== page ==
Another neat extra is an alternate ending to the movie (the original ending, in fact), so you can second guess the director as to which version is best. And, in a nice move that counters a recent trend toward sparse documentation, the disc's liner notes are generous and include behind-the-scenes info as well as the usual chapter listings, cast list etc.

Picture and Dolby Digital sound quality are superb, as expected with DVD, and the French soundtrack is also recorded in Dolby Digital.

I also have to give MGM/UA full marks for including both widescreen (2:35:1) and pan-and-scan versions on opposite sides of the disc. As with other dual format discs, however, the labelling around the spindle is incredibly tiny; however, MGM/UA has marked the widescreen version with a red tag, while a blue one graces the full screen version. My tired old eyes watered in thanks!

Ronin, the DVD, is not only a ripping good yarn, then, it's a lovely example of DVD and its potential.

Ronin, from MGM/UA Home Video
Starring Robert De Niro
Story by J.D. Zeik, screenplay by Zeik and Richard Weisz
Produced by Frank Mancuso, Jr.
Directed by John Frankenheimer

Mercury RisingMercury Rising an Unexpected Pleasure

Willis, Baldwin vehicle a gem

Imagine Films' Mercury Rising, at first glance, looks like your typical action spy thriller, with nothing out of the ordinary to recommend it. Don't let that fool you, though; it's a movie that draws you into it, and makes you really care for the protagonists.

"Rising" is really about a nine year old autistic named Simon, who just happens to be able to read the US government's ultimate "super code." This makes him a security risk that must be eliminated, and the government will stop at nothing to see that it happens. They kill his parents almost before his eyes and only Simon's secret hiding place saves him. Simon needs a "big brother" if he's to survive, someone with a charitable nature who's willing to put his life and career on the line to do what's right.

Sounds like a Bruce Willis character, doesn't it? And, of course, it is. Willis plays Art Jeffries, FBI agent on the skids who virtually stumbles onto the scene and then rises to the occasion in a manner that makes you proud. Along the way he come across others like himself, "little people" who care - as well as "big people" you want to hate because of their ruthlessness, but who aren't really villains despite everything they do.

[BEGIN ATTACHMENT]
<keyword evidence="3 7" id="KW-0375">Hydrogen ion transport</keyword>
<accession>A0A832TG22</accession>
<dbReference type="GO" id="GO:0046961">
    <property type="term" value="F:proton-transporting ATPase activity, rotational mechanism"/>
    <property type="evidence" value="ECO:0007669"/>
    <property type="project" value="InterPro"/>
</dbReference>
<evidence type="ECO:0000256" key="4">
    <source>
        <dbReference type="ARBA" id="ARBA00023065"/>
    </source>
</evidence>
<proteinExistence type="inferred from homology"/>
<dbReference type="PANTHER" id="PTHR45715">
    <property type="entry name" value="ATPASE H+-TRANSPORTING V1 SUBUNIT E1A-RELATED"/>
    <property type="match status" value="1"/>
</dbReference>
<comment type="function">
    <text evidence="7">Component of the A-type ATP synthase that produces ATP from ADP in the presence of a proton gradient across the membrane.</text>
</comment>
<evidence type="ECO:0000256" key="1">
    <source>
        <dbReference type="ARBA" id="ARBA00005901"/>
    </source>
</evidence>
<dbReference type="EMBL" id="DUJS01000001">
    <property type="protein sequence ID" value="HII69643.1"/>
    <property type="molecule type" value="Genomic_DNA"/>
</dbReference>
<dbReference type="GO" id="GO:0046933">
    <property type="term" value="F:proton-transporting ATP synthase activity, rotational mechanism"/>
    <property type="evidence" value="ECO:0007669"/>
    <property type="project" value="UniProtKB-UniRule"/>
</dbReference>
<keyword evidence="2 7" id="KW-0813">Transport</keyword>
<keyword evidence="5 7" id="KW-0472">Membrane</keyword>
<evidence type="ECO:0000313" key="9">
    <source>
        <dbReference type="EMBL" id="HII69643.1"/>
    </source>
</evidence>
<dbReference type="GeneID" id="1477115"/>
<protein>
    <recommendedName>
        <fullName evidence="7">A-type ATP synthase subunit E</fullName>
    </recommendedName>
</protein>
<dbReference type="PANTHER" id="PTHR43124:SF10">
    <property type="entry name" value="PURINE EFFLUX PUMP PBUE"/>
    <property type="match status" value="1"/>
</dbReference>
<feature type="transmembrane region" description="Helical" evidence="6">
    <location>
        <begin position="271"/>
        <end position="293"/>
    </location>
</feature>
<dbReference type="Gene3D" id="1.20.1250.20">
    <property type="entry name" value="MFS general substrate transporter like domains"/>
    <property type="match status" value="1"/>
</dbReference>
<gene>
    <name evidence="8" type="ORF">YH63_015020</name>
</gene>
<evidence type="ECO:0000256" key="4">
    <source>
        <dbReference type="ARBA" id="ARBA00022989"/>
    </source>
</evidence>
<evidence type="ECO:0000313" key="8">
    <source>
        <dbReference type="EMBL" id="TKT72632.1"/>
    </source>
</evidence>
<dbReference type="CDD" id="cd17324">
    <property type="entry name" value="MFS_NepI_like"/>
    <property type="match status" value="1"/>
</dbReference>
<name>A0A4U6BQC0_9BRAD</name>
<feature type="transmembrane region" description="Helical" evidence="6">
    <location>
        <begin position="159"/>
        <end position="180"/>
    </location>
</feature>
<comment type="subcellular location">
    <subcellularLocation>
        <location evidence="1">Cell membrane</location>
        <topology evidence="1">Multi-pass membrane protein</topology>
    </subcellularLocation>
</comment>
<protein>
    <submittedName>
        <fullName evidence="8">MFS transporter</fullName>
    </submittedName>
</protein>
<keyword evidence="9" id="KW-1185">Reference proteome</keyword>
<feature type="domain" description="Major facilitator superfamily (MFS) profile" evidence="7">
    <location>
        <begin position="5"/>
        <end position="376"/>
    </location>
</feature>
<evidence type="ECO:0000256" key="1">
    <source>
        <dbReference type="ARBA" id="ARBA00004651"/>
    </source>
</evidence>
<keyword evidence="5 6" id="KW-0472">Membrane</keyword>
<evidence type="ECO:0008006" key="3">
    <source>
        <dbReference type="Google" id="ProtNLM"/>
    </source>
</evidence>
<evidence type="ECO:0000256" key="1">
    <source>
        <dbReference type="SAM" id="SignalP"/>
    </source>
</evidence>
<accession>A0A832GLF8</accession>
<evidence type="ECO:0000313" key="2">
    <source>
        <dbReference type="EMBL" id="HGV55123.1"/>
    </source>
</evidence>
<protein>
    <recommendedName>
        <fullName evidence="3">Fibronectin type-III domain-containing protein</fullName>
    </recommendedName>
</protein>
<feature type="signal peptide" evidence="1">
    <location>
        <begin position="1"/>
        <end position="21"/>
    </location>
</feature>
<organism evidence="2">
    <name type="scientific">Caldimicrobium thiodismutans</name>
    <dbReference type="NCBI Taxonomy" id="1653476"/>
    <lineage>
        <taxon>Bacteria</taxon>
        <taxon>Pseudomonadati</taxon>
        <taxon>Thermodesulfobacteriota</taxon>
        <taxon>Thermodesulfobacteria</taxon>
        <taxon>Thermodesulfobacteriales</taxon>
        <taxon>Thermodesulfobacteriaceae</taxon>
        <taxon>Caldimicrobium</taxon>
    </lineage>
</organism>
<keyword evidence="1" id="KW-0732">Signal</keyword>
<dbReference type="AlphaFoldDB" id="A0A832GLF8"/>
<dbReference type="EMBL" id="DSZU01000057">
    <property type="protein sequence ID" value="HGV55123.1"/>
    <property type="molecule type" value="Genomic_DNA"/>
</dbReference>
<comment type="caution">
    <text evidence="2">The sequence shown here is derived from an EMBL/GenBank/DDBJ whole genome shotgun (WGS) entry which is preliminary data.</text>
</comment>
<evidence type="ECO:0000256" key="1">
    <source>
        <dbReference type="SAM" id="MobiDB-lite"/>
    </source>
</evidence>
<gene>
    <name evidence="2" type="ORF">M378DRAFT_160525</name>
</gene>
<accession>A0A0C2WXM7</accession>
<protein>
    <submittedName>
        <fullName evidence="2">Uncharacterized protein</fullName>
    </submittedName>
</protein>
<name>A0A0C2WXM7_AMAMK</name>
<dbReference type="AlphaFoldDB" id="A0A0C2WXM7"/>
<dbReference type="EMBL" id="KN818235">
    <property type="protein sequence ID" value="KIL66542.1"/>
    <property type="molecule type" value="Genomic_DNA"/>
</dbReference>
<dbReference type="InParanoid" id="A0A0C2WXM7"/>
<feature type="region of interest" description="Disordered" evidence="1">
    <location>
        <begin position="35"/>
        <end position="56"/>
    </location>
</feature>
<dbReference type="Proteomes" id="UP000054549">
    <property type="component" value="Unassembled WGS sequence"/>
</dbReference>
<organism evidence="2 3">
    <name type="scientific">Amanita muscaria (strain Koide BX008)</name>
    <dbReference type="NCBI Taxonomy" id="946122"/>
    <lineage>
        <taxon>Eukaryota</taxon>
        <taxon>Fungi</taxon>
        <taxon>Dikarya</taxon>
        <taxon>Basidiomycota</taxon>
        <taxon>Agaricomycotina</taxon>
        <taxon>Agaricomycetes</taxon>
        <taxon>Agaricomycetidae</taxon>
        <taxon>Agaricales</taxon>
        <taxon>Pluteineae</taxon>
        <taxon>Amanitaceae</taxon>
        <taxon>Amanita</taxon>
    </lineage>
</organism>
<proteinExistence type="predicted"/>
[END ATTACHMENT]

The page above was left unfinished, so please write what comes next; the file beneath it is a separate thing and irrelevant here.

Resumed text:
That's where Alec Baldwin comes in. His is really only a supporting role, that of Nick Kudrow the head "baddie." Baldwin sees on the "big picture" of national security and how many lives the breaking of the Mercury code endangers. To him and his minions, the deaths of a few "little people" are warranted to ensure the safety and security of US agents and interests worldwide.

Mercury Rising has the action and intrigue you'd expect, but it isn't just a shoot-em-up. It's an intelligent movie and an engrossing yarn with a typically mysterious-sounding John Barry musical score and, despite not really wanting to see it, we're glad we did.

The DVD is only offered in widescreen, and comes with Dolby Digital audio on the English soundtrack. Spanish and French audio are traditional Dolby Pro-Logic surround. Picture and sound (the English, at least) are excellent, as one would expect.

You don't get a lot of extras with Mercury Rising. The liner notes are basically non-existent beyond the outside case and a chapter listing. There are some production notes, cast/filmmakers' bios, and the theatrical trailer. The box says there's a section of film highlights as well, but we certainly couldn't find them beyond the chapter selection list.

Still, even with its chintzy DVD extras, we highly recommend Mercury Rising as a movie.

Mercury Rising, from Imagine Entertainment and Universal Home Video
Starring Bruce Willis and Alec Baldwin
Written by Lawrence Konner & Mark Rosenthal
Produced by Brian Grazer and Karen Kehela
Directed by Harold Becker


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Updated May 13, 2006